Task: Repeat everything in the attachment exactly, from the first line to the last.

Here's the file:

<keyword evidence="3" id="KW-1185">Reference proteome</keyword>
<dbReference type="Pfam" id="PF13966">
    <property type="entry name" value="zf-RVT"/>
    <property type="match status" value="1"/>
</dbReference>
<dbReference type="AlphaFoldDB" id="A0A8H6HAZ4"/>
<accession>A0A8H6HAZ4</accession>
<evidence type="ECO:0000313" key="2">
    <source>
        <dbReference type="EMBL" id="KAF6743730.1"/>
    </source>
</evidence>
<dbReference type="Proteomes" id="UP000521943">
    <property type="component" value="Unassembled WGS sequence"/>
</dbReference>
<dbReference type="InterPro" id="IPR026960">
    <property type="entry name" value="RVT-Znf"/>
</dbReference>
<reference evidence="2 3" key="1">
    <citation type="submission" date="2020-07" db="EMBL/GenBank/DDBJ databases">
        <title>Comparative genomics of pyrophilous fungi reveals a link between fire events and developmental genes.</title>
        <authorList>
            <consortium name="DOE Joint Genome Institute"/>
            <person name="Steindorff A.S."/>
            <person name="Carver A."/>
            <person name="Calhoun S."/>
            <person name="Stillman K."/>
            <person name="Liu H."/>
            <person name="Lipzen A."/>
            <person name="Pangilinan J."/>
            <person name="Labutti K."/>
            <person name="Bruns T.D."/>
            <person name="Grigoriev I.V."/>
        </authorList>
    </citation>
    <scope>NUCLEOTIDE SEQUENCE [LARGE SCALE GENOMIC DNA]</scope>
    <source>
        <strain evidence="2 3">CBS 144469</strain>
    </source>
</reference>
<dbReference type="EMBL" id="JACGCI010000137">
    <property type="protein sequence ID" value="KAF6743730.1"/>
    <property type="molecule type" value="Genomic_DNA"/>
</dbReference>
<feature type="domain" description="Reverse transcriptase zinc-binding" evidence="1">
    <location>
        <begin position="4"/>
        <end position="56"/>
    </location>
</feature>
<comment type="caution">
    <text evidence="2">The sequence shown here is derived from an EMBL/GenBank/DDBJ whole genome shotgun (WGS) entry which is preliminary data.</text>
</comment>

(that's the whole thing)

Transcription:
<keyword evidence="3" id="KW-1185">Reference proteome</keyword>
<dbReference type="Pfam" id="PF13966">
    <property type="entry name" value="zf-RVT"/>
    <property type="match status" value="1"/>
</dbReference>
<dbReference type="AlphaFoldDB" id="A0A8H6HAZ4"/>
<accession>A0A8H6HAZ4</accession>
<evidence type="ECO:0000313" key="2">
    <source>
        <dbReference type="EMBL" id="KAF6743730.1"/>
    </source>
</evidence>
<dbReference type="Proteomes" id="UP000521943">
    <property type="component" value="Unassembled WGS sequence"/>
</dbReference>
<dbReference type="InterPro" id="IPR026960">
    <property type="entry name" value="RVT-Znf"/>
</dbReference>
<reference evidence="2 3" key="1">
    <citation type="submission" date="2020-07" db="EMBL/GenBank/DDBJ databases">
        <title>Comparative genomics of pyrophilous fungi reveals a link between fire events and developmental genes.</title>
        <authorList>
            <consortium name="DOE Joint Genome Institute"/>
            <person name="Steindorff A.S."/>
            <person name="Carver A."/>
            <person name="Calhoun S."/>
            <person name="Stillman K."/>
            <person name="Liu H."/>
            <person name="Lipzen A."/>
            <person name="Pangilinan J."/>
            <person name="Labutti K."/>
            <person name="Bruns T.D."/>
            <person name="Grigoriev I.V."/>
        </authorList>
    </citation>
    <scope>NUCLEOTIDE SEQUENCE [LARGE SCALE GENOMIC DNA]</scope>
    <source>
        <strain evidence="2 3">CBS 144469</strain>
    </source>
</reference>
<dbReference type="EMBL" id="JACGCI010000137">
    <property type="protein sequence ID" value="KAF6743730.1"/>
    <property type="molecule type" value="Genomic_DNA"/>
</dbReference>
<feature type="domain" description="Reverse transcriptase zinc-binding" evidence="1">
    <location>
        <begin position="4"/>
        <end position="56"/>
    </location>
</feature>
<comment type="caution">
    <text evidence="2">The sequence shown here is derived from an EMBL/GenBank/DDBJ whole genome shotgun (WGS) entry which is preliminary data.</text>
</comment>